So a little thought experiment/real world example:

A pub has a client who keeps coming every day and getting hammered and then leaves the premises and wrecks up the town on the regular. They are not still on the pubs premises but the purveyor is obligated to stop the supply of their product to that person. There is a cause and effect there although they are not still on the premisis, they are still trying to commit product related antisocial activity and climb the town's war memorial like King Kong.

if antisocial malicious behaviour is being committed outside game in real life, which only prompt and indeed link between the aggressor and victim is the game, like a pub, would CIG not be within their rights and furthermore actively desire to deny that problematic patron further service?

For clarity no I am not saying games are an intoxicant or should be licenced to run a community. It's an example, not parity.

It used to be oft said video games cause violence and sometimes still do. Where we have actual real evidence that video games do actually prompt real world aggression we're going to ignore rather than own, tackle and control that? Then it is only a matter of time before the old nonsense accusation games cause violence gets trotted out again but with actual evidence of plotting in the background on discords etc.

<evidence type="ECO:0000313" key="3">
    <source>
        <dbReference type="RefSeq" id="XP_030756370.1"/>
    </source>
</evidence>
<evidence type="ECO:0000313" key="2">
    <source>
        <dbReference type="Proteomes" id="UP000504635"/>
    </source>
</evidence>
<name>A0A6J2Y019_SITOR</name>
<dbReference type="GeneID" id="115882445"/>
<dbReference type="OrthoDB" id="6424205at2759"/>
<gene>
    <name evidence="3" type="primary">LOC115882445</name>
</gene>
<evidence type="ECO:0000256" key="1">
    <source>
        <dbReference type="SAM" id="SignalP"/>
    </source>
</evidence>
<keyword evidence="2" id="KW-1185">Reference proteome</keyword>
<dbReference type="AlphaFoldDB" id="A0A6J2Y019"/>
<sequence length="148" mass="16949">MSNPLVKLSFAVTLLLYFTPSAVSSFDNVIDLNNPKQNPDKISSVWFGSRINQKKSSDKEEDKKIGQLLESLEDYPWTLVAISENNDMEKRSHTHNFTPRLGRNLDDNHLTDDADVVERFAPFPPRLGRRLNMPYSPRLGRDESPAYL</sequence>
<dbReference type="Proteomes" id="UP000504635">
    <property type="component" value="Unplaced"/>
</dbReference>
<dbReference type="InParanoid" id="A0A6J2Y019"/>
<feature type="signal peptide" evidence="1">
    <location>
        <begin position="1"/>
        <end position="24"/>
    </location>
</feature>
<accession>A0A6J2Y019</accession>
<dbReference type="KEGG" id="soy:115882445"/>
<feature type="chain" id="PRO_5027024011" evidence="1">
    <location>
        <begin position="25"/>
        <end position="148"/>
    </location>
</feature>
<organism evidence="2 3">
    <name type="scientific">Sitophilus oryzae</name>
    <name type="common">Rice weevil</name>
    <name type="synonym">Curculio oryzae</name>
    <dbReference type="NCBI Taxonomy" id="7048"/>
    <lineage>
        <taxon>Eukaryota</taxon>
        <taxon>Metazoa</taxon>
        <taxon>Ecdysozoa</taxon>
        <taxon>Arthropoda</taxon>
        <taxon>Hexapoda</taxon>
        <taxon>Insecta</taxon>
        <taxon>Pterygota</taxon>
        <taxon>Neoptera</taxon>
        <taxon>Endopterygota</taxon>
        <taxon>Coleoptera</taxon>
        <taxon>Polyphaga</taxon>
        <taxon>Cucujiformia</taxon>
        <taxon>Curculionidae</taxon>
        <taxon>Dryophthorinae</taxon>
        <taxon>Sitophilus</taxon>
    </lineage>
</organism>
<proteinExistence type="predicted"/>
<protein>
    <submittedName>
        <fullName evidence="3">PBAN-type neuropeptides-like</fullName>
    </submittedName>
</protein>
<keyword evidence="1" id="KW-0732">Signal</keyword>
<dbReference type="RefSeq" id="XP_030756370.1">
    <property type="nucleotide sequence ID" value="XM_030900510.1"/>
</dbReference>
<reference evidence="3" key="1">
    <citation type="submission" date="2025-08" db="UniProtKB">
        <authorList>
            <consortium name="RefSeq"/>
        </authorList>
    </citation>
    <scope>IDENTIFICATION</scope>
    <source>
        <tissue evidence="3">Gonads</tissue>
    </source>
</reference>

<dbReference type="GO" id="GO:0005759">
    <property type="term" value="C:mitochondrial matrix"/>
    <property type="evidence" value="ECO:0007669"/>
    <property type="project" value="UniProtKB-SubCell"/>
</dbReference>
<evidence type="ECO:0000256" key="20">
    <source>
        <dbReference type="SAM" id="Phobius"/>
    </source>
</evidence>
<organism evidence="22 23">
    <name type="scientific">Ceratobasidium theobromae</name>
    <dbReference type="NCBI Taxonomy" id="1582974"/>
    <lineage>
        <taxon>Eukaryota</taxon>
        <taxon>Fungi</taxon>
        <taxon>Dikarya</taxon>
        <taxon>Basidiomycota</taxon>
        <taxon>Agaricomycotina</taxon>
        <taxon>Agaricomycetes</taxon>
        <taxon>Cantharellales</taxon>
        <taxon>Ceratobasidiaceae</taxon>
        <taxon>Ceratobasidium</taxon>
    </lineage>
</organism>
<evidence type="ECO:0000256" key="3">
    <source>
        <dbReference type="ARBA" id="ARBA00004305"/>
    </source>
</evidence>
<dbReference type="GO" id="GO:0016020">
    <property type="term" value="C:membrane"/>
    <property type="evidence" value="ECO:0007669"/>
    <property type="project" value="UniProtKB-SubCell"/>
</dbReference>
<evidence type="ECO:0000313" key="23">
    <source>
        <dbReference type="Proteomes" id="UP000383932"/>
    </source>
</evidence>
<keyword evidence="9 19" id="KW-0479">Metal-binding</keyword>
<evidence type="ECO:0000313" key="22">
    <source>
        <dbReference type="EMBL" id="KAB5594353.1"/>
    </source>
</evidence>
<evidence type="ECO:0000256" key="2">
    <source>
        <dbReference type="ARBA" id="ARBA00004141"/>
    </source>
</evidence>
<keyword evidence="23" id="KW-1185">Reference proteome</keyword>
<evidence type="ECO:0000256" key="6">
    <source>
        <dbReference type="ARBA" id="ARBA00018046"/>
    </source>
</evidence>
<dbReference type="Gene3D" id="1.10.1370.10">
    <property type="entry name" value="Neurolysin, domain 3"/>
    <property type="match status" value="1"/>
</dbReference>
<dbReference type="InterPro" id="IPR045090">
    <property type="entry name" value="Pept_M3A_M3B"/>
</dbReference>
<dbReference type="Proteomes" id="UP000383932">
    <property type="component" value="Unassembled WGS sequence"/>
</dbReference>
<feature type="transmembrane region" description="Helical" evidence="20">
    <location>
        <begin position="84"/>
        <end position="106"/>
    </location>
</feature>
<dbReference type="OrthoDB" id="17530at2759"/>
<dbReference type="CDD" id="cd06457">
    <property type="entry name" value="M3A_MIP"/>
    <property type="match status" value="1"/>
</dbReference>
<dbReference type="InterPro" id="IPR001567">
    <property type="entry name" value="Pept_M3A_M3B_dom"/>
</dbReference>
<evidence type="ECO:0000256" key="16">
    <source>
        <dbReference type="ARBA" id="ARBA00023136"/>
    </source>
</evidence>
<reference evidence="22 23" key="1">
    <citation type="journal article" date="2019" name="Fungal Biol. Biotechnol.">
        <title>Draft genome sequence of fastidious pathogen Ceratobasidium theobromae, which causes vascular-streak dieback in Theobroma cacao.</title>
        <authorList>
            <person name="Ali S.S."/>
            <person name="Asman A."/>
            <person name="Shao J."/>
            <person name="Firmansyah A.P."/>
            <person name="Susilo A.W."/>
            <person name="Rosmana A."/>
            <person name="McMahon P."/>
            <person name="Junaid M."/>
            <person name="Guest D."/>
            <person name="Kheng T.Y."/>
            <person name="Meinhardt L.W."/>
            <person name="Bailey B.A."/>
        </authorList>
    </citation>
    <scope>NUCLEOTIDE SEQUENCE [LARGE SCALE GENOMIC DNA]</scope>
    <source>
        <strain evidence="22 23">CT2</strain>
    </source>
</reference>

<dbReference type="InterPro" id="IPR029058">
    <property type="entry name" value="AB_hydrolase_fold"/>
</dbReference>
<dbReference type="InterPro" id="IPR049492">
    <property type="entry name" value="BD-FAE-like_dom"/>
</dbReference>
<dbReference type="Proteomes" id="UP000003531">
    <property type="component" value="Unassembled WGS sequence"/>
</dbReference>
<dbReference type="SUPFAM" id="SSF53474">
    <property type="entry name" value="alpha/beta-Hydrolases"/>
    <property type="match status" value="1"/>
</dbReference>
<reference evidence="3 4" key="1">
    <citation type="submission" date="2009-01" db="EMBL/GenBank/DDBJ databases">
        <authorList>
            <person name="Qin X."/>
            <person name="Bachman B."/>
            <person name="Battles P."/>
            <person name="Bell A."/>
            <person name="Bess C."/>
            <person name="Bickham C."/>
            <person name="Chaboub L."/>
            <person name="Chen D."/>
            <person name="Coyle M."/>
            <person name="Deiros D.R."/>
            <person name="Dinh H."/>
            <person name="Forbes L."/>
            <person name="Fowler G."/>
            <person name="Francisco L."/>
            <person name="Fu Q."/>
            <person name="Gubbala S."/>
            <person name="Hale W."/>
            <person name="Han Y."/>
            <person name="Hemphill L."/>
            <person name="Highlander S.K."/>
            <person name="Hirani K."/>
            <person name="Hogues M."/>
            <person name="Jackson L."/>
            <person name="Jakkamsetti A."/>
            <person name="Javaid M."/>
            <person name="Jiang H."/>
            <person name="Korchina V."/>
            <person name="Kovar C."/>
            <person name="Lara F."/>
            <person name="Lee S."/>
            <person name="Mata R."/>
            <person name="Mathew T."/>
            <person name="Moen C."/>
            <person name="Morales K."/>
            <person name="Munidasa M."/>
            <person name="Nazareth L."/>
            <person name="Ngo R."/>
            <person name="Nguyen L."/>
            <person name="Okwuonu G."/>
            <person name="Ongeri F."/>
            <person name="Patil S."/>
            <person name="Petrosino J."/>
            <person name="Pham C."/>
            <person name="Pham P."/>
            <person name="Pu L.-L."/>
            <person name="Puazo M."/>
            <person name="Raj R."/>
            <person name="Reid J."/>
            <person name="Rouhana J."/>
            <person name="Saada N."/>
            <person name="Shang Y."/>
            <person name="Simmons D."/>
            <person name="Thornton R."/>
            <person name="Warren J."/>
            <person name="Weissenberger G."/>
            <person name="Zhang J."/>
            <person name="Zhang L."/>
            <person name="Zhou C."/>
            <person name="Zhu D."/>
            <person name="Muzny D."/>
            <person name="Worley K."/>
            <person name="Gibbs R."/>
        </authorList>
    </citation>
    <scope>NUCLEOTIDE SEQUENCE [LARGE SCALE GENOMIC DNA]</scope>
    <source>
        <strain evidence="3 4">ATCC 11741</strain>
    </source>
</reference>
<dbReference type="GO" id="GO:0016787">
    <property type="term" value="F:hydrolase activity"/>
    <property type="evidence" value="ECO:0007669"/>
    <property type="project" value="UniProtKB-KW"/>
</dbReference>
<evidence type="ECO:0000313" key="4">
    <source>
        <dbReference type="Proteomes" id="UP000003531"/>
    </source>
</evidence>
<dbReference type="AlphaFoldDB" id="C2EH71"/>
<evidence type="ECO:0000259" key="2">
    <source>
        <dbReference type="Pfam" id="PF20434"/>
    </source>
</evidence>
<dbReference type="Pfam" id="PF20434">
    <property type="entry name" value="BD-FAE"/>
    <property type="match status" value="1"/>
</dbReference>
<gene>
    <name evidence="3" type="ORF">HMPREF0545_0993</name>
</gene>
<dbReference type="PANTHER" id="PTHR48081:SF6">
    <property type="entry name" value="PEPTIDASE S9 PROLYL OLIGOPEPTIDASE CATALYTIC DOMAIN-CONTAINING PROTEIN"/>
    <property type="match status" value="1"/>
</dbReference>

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Richard Bong

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I don't deny it is law enforcements prevail however don't see how IRL actions motivated and executed with the specific desire to affect other players play isn't about the Game and should not also have game related consequences such as suspensions and bans...? What is the difference between a player doxxing another player in game, and a player doxxing another player outside of game? The same action has been committed with the same intended outcomes by the agressor.

So a little thought experiment/real world example:

A pub has a client who keeps coming every day and getting hammered and then leaves the premises and wrecks up the town on the regular. They are not still on the pubs premises but the purveyor is obligated to stop the supply of their product to that person. There is a cause and effect there although they are not still on the premisis, they are still trying to commit product related antisocial activity and climb the town's war memorial like King Kong.